Busy week with back to school and excruciatingly hot weather and un-air conditioned building, but I did finish these three
I picked up Black Dogs at a used book store and was happy to find an Ian McEwan book there. Obviously very well written although transparent in places, this is not my favorite of his, but it was still very good. This is an outsider’s, if you consider a son-in-law as an outsider, view of a marriage enmeshed in philosophical differences. Jeremy is Bernard and June’s son-in-law and he appears more concerned with and interested in them, particularly June, than their biological children. Jeremy has been searching for replacement parental figures ever since losing his at a young age. He undertakes writing June’s memoirs in an effort to understand her and what went wrong with her marriage.
The characterization of June and Bernard as idea driven people provided a great counterpoint to Jeremy as a relationship driven person. Jeremy had been through one of the most traumatic events that a young person can face, loss of parents and then chronic instability. He then revisited this event on his sister’s child in an act of self-preservation. June and Bernard had their illusions and ideas shattered and it seemed to impact them almost as severely. It is interesting that I found it easy to feel sympathy for and root for Jeremy, but I really didn’t connect with Bernard and June. Good short read, however I prefered On Chesil Beach to this.
I read the novella The Vanishing by Tim Krabbe at the insistence of my daughter. She is a big novella fan, while I am not so much one. This book has been made into a couple of movies, one American and I think the other was French. It follows a young couple on a vacation in France. They stop to refuel and when Saskia goes into the store she never comes out again. She simply vanishes. Rex becomes obsessed with discovering what fate has befallen Saskia. For years Rex searches and posts notices up hoping for a clue, a witness, anything. Rex’s hunt draws the attention of the one person who knows what happened to Saskia. This book presents to me such a terrifying ordeal. I have often said that it would be worse to lose someone by having them just disappear than to murder. I can clearly see how the not knowing would drive anyone mad. Well done and with really the only logical conclusion.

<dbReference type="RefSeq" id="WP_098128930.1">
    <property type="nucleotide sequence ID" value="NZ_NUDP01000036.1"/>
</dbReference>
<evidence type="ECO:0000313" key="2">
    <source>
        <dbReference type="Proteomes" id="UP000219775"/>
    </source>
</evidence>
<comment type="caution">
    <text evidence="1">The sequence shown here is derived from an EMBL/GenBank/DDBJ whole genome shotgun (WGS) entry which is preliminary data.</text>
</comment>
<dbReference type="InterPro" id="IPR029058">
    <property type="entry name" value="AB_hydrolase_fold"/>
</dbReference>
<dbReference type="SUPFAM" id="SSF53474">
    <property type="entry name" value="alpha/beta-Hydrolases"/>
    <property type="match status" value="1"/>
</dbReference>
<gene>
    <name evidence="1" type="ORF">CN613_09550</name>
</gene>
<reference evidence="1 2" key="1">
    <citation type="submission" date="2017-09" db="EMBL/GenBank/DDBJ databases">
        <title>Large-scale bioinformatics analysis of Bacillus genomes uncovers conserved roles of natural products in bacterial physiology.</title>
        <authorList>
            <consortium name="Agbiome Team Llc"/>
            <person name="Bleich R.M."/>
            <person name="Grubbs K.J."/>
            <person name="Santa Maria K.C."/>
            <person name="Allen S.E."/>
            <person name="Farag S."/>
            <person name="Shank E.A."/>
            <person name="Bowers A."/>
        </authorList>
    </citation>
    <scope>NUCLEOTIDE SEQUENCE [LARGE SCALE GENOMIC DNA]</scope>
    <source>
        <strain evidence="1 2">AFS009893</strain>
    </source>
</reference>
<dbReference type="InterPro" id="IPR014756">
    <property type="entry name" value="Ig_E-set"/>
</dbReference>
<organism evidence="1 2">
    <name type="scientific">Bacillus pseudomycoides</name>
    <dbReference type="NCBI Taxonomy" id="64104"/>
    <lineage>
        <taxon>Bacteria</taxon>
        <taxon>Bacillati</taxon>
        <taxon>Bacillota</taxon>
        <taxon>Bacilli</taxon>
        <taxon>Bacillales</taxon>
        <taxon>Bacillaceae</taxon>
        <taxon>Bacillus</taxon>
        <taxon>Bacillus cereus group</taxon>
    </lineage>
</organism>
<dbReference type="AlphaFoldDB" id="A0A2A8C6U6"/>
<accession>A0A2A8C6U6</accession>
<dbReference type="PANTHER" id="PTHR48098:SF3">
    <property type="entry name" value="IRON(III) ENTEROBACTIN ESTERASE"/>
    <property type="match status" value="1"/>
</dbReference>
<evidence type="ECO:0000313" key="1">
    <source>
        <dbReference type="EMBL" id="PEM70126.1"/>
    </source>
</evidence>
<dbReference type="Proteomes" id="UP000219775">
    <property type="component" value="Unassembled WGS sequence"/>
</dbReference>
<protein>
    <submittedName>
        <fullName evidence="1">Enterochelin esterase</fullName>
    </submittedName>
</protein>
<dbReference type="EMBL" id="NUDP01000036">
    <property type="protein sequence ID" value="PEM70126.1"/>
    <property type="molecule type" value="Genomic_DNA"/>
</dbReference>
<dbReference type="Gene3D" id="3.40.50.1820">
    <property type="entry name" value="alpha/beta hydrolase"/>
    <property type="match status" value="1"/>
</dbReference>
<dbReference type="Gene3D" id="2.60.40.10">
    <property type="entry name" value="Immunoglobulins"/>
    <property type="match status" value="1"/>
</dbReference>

Original Sin by P.D. James is book 9 in the Adam Dalgliesh series. This mystery involves an old-established publishing firm housed in a building more suitable for a museum called non-ironically Innocent House. The firm seems to be facing more than its fair share of death and mischievous pranks. Are the deaths and the pranks connected? Are the suicides really suicides? Are the deaths even connected to one another? There is a complicated cast of characters each with their own desperate tales, loss of a family during the war, unrequited love, desire to prove himself to a war hero father, fear of impending old age and decline into nothingness, and fear of loss of job, status, ability to meet one’s obligations. Gerard Etienne is not the most likeable character, but it is his death that draws Dalgleish and his team into the affairs of Innocent House. The publishing firm and the house itself given a well-defined sense of place rife with nostalgia, family and secrets.
A great mystery, with twists and turns, connections to the past to understand the present, and a tragic ending. I can’t wait to read the next in the series!